When friends or folks I don’t even know approach me, I try to have the attitude of being helpful. And I know you come from that same place as well, Scott. You know exactly what I mean. You’ve been a great mentor and coach for me, So, thank you!” 

4. Persistence Against Often Insurmountable Obstacles, was a Common Characteristic for Successful Business Owners

“Especially for entrepreneurs, ignorance has got to be one of the most powerful forces in our favor for all of us. As said in the past, it is so common that successful company founders find that it’s not Plan A. It’s not the initial design that ultimately proves to be the most successful thing for them. It is that, along the way, usually some insurmountable obstacle comes up and that forms and shapes them in their business and that is what produces success. So, in my case, with publishing a magazine, even though I was young starting, I understood very well the mechanics of producing a magazine and how you go out and sell ads. That proved not to be a challenge.

For me the challenge was the things I didn’t know. I didn’t know how to manage people. I didn’t know things like how to raise money. I didn’t know how to negotiate. That’s where I really had lots of learning to do. I’ll say the word ‘learning’ as opposed to painful experience.”

5. Curiosity and Ongoing Willingness to Learn is Critical

“I think sometimes the older we get, we get a little entrenched or engrained in what we know. And, it’s very dangerous not to come at the world with fresh eye. Just because you have a lot of experience encountering a new client, a new prospect and they fit into some kind of pattern can be a dangerous thing. So, I think curiosity is something that can keep you fresh.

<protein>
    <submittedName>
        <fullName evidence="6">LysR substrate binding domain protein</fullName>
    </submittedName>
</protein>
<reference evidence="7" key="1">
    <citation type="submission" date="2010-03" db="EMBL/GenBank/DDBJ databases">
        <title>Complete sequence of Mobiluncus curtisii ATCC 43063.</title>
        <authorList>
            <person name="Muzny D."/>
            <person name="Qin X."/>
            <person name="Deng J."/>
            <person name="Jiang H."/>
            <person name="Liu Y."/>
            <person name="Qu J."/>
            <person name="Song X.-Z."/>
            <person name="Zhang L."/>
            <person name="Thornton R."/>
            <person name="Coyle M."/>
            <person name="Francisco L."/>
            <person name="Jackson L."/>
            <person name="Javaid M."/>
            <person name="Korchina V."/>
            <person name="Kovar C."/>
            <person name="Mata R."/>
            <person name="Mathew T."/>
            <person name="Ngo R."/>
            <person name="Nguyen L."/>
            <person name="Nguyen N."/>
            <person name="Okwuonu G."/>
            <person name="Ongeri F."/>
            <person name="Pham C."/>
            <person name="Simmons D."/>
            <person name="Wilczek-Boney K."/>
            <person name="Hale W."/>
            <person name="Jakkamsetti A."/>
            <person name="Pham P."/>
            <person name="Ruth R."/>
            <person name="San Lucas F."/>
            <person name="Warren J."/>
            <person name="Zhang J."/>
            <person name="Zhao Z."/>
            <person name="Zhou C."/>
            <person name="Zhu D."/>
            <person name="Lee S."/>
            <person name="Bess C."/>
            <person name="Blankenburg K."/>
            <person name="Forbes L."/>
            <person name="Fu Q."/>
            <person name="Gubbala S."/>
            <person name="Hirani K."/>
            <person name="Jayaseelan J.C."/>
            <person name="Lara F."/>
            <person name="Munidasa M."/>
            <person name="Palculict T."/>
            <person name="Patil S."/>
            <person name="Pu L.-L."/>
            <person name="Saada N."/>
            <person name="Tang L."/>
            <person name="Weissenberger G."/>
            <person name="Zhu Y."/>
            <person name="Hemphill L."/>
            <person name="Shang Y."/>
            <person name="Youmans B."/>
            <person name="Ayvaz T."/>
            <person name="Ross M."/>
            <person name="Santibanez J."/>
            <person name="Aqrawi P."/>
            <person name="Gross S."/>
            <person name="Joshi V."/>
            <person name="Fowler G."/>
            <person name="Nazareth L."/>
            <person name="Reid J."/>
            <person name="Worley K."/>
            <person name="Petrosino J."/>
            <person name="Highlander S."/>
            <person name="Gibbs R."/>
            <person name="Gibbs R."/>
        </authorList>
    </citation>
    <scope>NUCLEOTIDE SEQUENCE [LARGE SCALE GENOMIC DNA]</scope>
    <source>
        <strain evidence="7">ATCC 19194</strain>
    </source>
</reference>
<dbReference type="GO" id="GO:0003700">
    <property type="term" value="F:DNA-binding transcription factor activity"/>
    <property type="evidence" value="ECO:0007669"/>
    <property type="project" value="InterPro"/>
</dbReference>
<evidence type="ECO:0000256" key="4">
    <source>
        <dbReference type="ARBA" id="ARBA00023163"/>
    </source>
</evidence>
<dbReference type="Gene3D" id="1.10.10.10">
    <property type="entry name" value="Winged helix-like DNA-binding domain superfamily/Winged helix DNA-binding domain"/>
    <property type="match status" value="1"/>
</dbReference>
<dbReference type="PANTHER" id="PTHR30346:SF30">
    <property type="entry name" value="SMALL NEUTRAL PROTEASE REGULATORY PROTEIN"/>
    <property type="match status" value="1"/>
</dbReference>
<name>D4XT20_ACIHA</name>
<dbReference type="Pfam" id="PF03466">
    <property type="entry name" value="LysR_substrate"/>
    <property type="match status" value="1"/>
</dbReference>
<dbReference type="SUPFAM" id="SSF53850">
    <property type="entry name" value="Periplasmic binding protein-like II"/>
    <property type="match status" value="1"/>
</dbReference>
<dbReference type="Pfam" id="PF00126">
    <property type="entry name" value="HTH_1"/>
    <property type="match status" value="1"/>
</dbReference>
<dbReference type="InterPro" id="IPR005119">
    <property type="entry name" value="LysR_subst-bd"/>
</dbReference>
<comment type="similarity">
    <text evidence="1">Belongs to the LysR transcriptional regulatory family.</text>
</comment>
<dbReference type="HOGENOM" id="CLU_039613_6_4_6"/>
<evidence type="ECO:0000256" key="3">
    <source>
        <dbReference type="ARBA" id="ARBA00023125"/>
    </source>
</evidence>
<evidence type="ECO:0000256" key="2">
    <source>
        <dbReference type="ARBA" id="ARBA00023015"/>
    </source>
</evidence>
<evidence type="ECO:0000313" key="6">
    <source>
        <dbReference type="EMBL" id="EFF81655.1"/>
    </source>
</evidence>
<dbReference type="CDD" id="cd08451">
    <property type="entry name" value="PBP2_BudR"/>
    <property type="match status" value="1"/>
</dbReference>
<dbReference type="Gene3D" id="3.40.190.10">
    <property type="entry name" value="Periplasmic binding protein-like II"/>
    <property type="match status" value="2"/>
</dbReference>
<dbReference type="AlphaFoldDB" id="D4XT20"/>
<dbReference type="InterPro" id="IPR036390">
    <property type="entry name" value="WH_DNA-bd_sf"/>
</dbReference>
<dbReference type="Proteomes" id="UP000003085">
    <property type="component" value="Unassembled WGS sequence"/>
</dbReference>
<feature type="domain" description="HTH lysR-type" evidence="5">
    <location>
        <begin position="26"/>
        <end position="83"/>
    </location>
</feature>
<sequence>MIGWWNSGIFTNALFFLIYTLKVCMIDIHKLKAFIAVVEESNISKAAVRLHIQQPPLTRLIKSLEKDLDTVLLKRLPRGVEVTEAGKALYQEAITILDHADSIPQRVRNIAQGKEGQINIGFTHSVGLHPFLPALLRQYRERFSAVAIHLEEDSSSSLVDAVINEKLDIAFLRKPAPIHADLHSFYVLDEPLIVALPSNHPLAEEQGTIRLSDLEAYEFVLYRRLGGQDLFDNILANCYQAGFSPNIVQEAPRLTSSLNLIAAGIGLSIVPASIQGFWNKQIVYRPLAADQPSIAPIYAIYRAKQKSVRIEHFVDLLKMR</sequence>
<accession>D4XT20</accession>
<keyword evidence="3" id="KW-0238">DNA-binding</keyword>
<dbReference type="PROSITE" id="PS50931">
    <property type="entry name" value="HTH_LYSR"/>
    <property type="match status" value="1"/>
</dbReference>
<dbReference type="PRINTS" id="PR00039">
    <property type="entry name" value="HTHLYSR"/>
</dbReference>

The activities of an advisor with clients can almost feel like hand to hand combat. If somebody doesn’t necessarily respond well to us today, we can take it personally, but it’s never personal. We don’t know what kind of day they are having or what’s going on in their life. The success any of us have is going to be based on persistence. There just isn’t any substitute for it, and he or she who stays in the game is who will win in the end.

To have that mix of stubbornness, which says I’m staying in the game and, and the same point, this openness, this flexibility that says, ‘Well, maybe I need to adjust my approach. Maybe I need to learn something new.’ I think that kind of combination, that kind of ability to be sensitive to that mix is how we achieve success.”

6. Always Bring All of You to What You Do

“You bring all of you to what you do. If I can bring all of me to what I’m doing, that’s incredible. So, I would say the blessing for anybody is bring all of you to what you’re doing. Bring it all! That means not looking at emails, not texting while you’re with somebody else. Bring everything you’ve got right to the person you’re with, to the thing you’re working on.”

The afternoon with Robert was both inspirational and encouraging. The six (6) items listed above were only a few of the inspirational topics that were discussed.